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The Gig Economy Project was in Barcelona last week to witness the mobilisation of the 'Taxistas' of the Elité Taxi Association, in a 'slow march' through the city to resist attempts by Uber, Cabify and 'Free Now' to gigify the city's private hire car service. We were not disappointed.

There were many impressive things about what I saw A, from the passion of the drivers who were clearly as motivated as the leaders of the union to resist uberisation, to the respect with which the union's leader, Alberto 'Tito' Alvarez, is held by Catalan politicians when we jointly attended the Catalan Parliament following the mobilisation. It's very clear that Elité Taxi, a union that was only created within the last decade to resist Uber's attempts to get a foothold in the city, is a force to be reckoned with.

However, what perhaps struck me most was how Elité Taxi and Tito were perceived by those who are outside of the political-media bubble, and even outside of Barcelona. I spent time in the nearby city of Vilanova i la Geltrù, where Elité Taxi are not present, and asked people there about whether they knew of the union and its leader, Tito Alvarez. I was surprised that he was both known by all and with strong opinions held about him, mainly positive but some questioning whether the union was too aggressive in pursuing its demands. They were also very surprised to hear that other major European cities were not like Barcelona; they believed Uber's extremely limited presence in the Catalan capital to be a general phenomenon, when it is anything but.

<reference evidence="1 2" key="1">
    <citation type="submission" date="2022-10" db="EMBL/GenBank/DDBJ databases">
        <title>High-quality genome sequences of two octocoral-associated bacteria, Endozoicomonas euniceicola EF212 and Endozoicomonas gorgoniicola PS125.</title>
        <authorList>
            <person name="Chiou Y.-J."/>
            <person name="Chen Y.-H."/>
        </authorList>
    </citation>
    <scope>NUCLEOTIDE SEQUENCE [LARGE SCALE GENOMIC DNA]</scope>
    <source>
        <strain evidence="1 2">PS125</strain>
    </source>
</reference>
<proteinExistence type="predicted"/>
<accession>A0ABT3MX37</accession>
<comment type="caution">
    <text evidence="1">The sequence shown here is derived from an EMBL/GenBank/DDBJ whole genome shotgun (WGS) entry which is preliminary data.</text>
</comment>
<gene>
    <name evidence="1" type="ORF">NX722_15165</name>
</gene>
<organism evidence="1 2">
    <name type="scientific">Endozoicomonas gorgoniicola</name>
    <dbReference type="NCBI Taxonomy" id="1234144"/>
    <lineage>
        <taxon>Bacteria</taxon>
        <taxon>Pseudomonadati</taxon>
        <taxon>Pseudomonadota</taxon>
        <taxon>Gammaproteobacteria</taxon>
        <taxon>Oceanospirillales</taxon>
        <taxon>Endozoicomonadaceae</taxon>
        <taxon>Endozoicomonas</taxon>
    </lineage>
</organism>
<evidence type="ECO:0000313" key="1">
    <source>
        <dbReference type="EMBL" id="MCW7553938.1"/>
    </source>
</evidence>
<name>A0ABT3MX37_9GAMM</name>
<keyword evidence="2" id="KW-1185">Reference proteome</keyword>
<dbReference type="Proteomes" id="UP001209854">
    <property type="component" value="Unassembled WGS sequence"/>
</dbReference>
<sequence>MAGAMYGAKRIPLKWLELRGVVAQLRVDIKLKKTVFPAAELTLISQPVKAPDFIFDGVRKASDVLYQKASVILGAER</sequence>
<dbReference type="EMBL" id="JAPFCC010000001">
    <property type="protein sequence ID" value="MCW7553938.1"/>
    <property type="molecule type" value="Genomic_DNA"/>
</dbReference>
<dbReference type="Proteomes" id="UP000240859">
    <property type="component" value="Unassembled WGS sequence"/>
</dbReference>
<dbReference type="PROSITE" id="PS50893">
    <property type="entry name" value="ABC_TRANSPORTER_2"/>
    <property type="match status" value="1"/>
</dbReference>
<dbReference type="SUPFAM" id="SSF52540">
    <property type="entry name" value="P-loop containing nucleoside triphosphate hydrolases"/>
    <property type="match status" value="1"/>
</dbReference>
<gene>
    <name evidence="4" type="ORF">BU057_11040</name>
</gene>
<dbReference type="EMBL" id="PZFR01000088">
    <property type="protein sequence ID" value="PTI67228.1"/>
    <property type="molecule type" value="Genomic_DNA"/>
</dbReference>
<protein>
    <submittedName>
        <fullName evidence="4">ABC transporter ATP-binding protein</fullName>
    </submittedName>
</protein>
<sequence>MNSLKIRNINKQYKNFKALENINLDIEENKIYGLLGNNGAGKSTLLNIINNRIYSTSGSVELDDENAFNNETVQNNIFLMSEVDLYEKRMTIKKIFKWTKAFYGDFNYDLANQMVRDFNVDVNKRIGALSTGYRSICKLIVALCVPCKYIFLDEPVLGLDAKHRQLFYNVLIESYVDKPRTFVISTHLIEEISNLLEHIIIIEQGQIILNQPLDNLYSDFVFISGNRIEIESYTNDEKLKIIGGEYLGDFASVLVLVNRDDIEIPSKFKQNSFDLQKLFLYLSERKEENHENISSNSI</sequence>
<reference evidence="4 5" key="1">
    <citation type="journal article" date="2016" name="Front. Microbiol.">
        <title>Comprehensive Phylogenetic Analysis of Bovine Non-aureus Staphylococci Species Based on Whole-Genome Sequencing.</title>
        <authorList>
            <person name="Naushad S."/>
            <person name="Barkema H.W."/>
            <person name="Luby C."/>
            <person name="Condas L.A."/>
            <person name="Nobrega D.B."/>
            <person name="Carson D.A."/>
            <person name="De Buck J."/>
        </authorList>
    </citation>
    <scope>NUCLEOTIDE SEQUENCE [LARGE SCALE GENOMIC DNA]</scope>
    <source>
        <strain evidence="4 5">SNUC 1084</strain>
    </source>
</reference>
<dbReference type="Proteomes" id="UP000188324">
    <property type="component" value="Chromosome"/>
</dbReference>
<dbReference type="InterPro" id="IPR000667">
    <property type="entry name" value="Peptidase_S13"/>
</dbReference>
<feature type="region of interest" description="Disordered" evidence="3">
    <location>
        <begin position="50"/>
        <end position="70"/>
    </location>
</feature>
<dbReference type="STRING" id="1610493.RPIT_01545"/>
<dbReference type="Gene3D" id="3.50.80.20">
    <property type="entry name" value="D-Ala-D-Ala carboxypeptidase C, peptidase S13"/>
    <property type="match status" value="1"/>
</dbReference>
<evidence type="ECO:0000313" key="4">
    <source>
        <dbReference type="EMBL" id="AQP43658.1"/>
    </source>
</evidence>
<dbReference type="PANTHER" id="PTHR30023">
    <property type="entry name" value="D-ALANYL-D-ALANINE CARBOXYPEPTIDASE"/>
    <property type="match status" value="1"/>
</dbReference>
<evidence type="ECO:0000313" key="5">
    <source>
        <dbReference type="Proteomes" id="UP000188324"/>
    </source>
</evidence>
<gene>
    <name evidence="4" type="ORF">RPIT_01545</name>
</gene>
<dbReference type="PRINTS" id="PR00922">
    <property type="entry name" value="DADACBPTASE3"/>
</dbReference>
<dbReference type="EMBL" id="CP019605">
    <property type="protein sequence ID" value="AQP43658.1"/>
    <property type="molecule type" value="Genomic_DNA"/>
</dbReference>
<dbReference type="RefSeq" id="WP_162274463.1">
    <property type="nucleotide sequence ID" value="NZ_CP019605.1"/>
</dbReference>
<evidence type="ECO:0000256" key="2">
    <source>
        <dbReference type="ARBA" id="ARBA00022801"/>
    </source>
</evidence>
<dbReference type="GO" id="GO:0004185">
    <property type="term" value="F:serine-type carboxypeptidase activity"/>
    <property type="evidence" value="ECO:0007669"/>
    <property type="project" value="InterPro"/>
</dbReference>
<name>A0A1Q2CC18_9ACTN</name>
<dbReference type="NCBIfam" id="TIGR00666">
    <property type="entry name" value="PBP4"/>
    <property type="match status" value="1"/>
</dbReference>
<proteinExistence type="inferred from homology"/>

Two things strike me about this. First, we live in a time when union leaders generally are not recognisable figures in public life, in stark contrast to the 1970s when they would regularly be featured on public television and their opinions known in working class households. Arresting the decline of trade unionism will require leaders like Tito and unions like Elité Taxi which are willing to do what it takes to make their presence felt, including speaking out on issues like Uberisation and its impact on public services and society as a whole, i.e. in a way that everyone can relate to.

Secondly, it is no coincidence that Barcelona is an outlier in Europe in terms of the weakness of Uber in the city. Since 2014, Elité Taxi Barcelona have put intense pressure on regulators and politicians to prevent the liberalisation of the sector. The point is that strong, militant unions - willing to do the things that others may perceive as overly aggressive - are effective. They deliver in a way which unions that focus more on sitting at the top table and striking compromises with the platforms do not. In the face of an aggressive and uncompromising platform capitalism, aggressive and uncompromising unions are essential.

Ben Wray, Gig Economy Project co-ordinator

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Gig Economy news round-up